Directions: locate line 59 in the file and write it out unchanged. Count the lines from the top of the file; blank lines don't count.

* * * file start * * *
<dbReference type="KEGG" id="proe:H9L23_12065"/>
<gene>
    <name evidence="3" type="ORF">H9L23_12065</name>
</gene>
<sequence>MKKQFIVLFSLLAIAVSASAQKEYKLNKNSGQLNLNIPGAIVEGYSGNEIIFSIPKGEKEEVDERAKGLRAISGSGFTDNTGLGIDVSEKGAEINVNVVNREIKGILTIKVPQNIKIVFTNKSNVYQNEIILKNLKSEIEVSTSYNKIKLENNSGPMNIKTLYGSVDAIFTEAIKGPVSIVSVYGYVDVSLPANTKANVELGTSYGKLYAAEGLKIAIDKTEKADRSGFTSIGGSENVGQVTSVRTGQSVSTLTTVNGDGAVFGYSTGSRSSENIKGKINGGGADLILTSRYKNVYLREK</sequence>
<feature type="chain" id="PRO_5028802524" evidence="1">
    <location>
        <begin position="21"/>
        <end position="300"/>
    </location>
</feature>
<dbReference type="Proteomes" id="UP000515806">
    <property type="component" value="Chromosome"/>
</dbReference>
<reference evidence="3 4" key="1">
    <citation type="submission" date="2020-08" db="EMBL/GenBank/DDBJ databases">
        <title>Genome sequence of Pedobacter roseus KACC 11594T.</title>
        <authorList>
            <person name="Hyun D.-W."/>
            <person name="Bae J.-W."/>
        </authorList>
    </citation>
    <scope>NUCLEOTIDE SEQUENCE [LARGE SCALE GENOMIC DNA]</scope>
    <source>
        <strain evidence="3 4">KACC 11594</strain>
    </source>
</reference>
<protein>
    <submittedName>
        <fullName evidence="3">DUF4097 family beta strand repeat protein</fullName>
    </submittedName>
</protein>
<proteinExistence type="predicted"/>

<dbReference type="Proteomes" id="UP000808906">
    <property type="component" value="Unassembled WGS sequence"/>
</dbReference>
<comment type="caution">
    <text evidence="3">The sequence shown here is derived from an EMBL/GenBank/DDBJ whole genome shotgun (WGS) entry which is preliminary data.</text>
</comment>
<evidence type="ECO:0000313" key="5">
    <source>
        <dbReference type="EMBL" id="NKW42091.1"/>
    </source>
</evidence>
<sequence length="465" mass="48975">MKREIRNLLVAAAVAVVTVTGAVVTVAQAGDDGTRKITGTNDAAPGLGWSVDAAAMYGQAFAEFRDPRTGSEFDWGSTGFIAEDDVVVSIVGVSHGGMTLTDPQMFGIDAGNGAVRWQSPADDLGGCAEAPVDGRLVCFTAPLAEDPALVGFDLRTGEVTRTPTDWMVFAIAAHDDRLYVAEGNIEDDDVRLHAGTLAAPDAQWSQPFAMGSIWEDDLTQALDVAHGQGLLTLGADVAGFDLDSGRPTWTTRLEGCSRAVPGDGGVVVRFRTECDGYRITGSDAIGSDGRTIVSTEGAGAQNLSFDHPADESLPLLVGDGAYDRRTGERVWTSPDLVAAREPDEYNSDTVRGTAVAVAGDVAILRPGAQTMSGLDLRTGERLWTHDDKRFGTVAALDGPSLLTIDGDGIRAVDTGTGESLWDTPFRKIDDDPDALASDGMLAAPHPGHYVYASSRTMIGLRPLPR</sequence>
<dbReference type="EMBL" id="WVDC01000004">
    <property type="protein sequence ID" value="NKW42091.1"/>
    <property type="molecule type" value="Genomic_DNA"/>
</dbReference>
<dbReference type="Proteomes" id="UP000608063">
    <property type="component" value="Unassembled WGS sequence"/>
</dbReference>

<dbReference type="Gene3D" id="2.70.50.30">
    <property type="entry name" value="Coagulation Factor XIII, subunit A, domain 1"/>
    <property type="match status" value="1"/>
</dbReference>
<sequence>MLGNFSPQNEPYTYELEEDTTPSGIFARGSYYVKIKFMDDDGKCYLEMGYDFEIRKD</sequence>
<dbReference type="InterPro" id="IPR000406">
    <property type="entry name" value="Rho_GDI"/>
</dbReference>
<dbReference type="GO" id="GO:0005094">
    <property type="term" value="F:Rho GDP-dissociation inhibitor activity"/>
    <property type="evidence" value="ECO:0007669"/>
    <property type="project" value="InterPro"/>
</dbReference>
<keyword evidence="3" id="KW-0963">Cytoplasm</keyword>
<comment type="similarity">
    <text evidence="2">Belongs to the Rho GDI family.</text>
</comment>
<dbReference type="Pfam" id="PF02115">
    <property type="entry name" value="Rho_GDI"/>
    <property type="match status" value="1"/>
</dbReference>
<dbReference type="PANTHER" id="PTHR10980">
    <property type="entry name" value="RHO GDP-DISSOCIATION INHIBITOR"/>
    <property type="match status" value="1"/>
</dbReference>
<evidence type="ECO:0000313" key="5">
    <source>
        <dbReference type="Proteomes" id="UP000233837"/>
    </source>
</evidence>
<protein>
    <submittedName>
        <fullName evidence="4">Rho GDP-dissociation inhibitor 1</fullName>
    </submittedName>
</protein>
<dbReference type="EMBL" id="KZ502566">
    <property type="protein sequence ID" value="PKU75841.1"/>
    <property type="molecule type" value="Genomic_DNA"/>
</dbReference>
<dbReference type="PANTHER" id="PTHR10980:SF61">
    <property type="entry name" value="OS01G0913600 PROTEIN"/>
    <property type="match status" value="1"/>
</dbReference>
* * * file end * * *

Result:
    <property type="entry name" value="Rho_GDI"/>